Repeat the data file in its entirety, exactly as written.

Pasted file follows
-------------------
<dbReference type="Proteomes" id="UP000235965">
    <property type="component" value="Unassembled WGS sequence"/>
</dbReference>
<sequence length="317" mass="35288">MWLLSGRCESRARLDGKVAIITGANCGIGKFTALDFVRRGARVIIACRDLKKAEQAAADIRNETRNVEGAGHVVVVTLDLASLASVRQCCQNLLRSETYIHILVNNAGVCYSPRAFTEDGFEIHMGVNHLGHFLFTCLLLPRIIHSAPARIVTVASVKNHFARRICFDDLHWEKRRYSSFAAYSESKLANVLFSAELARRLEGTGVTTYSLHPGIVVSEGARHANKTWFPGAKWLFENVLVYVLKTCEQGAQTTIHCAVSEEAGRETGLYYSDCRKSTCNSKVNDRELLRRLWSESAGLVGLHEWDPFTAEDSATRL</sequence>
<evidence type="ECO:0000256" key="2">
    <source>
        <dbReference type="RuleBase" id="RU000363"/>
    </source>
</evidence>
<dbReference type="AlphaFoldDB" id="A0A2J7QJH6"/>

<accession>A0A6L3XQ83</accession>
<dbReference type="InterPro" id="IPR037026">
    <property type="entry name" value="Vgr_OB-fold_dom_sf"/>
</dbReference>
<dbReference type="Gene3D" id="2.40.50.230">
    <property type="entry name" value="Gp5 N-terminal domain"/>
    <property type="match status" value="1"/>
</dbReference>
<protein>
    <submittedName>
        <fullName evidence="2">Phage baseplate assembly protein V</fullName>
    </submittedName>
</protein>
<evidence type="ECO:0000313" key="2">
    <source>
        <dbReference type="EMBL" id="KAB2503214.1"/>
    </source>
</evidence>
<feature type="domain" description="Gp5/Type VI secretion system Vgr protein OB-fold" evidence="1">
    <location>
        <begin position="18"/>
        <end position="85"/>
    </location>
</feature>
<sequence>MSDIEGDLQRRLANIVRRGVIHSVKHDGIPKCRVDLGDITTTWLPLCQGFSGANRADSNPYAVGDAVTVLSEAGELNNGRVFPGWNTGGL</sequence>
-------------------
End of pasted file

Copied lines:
<dbReference type="Proteomes" id="UP000235965">
    <property type="component" value="Unassembled WGS sequence"/>
</dbReference>
<sequence length="317" mass="35288">MWLLSGRCESRARLDGKVAIITGANCGIGKFTALDFVRRGARVIIACRDLKKAEQAAADIRNETRNVEGAGHVVVVTLDLASLASVRQCCQNLLRSETYIHILVNNAGVCYSPRAFTEDGFEIHMGVNHLGHFLFTCLLLPRIIHSAPARIVTVASVKNHFARRICFDDLHWEKRRYSSFAAYSESKLANVLFSAELARRLEGTGVTTYSLHPGIVVSEGARHANKTWFPGAKWLFENVLVYVLKTCEQGAQTTIHCAVSEEAGRETGLYYSDCRKSTCNSKVNDRELLRRLWSESAGLVGLHEWDPFTAEDSATRL</sequence>
<evidence type="ECO:0000256" key="2">
    <source>
        <dbReference type="RuleBase" id="RU000363"/>
    </source>
</evidence>
<dbReference type="AlphaFoldDB" id="A0A2J7QJH6"/>

<accession>A0A6L3XQ83</accession>
<dbReference type="InterPro" id="IPR037026">
    <property type="entry name" value="Vgr_OB-fold_dom_sf"/>
</dbReference>
<dbReference type="Gene3D" id="2.40.50.230">
    <property type="entry name" value="Gp5 N-terminal domain"/>
    <property type="match status" value="1"/>
</dbReference>
<protein>
    <submittedName>
        <fullName evidence="2">Phage baseplate assembly protein V</fullName>
    </submittedName>
</protein>
<evidence type="ECO:0000313" key="2">
    <source>
        <dbReference type="EMBL" id="KAB2503214.1"/>
    </source>
</evidence>
<feature type="domain" description="Gp5/Type VI secretion system Vgr protein OB-fold" evidence="1">
    <location>
        <begin position="18"/>
        <end position="85"/>
    </location>
</feature>
<sequence>MSDIEGDLQRRLANIVRRGVIHSVKHDGIPKCRVDLGDITTTWLPLCQGFSGANRADSNPYAVGDAVTVLSEAGELNNGRVFPGWNTGGL</sequence>